So You Wrote a Book? Selah Saterstrom

If you’ve read Selah Saterstrom’s fiction you know it’s rapturous and visionary, hallucinations seen, cauterized and juxtaposed. In her latest book of non-fiction, Ideal Suggestions: Essays in Divinatory Poetics, Selah takes us behind the curtain on a epistemological journey of her process: writing as an act of divination that casts the writer into relationship and revelation with their work. Using meditations, pictures, vintage texts and even 80’s pop culture, Saterstrom does what she does best: collages her experience into an artifact that is fiercely individual and yet strangely universal.

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Nancy Stohlman: Describe this book in six words

Selah Saterstrom: Works underlit by divinatory practices, partial.

NS: There are many different “pieces” in here, from meditations to screenplays, and each feels complete and self-contained. Did the collage of these many parts happen organically or did you model this structure on other books?

SS: I wrote the collection over a long period and it holds many valentine-genuflections to other books. I did not intentionally model my book’s structure on other books, though the valentine imprint is real and en-layered. Would I have structured a book this way prior to reading the work of Joan Fiset? Or, what about the Pentateuch? My book is in love with those books! Such a flirt. I’d say I modeled this book’s structure on a life spent being in love with reading.

NS: Sometimes your work feels as if you are speaking in tongues, and I will often let it wash over me rather than allow my cognitive brain try to make literal sense out of everything. Does the work come out of you that way or is there an intense refinement process?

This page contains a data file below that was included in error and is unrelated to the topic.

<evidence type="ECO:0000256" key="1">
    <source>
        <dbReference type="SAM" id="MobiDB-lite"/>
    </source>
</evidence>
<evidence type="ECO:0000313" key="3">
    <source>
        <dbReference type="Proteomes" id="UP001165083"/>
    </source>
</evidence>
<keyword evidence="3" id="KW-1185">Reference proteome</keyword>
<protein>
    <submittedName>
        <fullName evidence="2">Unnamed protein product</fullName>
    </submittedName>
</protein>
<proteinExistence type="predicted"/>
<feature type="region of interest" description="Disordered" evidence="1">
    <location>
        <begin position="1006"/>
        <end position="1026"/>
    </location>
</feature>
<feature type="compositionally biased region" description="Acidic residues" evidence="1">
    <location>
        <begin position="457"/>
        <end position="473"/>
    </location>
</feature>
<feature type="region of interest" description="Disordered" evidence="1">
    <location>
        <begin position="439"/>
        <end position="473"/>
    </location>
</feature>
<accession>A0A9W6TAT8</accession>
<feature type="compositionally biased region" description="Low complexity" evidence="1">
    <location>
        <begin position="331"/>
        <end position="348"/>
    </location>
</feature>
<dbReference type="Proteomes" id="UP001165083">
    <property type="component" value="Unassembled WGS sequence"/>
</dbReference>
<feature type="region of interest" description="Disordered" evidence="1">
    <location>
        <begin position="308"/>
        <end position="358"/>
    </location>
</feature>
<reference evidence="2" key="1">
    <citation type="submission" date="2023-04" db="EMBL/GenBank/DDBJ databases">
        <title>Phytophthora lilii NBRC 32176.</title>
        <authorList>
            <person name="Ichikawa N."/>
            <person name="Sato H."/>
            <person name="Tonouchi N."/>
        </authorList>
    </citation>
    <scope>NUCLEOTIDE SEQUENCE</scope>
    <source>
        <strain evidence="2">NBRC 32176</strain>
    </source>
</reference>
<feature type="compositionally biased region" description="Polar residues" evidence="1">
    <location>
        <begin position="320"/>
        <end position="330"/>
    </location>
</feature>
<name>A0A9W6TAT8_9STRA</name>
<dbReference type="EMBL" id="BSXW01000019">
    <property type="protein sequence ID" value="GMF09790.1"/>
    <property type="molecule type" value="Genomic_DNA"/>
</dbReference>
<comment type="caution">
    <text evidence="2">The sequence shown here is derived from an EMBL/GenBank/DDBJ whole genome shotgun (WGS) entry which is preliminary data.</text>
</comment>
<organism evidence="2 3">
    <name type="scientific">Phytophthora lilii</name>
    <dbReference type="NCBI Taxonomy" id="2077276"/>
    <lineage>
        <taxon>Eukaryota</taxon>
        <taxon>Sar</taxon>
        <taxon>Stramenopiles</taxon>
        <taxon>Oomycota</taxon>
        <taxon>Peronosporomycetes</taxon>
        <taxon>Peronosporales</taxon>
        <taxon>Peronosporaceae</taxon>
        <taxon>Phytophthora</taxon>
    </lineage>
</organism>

SS: The work just comes out this way and there is an intense refinement process. Both. These two experiences are unfixed – they change places with one another, interrupt one another, wake within one another, and also vanish into one another.

In writing I often feel like I’m trying to sync form and content or that I’m trying to achieve a calibration. It’s like listening for a click-click sound. But of course there is no sound (spooky). But there is (a switch in the nervous system that knows).

I have to add…I can’t think of speaking in tongues without thinking of C.D. Wright’s Translations of the Gospel Back into Tongues, a book (and working concept) profoundly important to me.

NS: I love your inclusion of “Notes” at the end of each section—they’re more than just pragmatic, they are actually a way that you let us into your process. Talk about your choice to include these? 

SS: I always thought of the “Notes” as love notes to the people, places, texts, and conditions essential to the writing. Foremost, they were places to proclaim love.

I recently led a graduate class called The Critical Imagination. My colleague Rachel Feder visited and spoke about “expanding the citation” – ways that as writers we might invite, include, and acknowledge collaborative energies vital to our processes.

Her ideas moved me and gave me a framework to think about generosity and reciprocity as sacred technologies that belongs in books. And I’d add, in classrooms, faculty meeting rooms, and in every space. In death spaces. In throw away spaces. And I want to think of spaces and books as zones (that can be) wired for this generosity/reciprocity so that we might increase the possibility for discernment and revelation to have places at our tables.

My other intention with these love notes was to share and show the process which made the work, as much as I was able, and because the processes were no less important than their creations. I wanted the act of writing to saturate all of the efficiently situated justified paragraphs.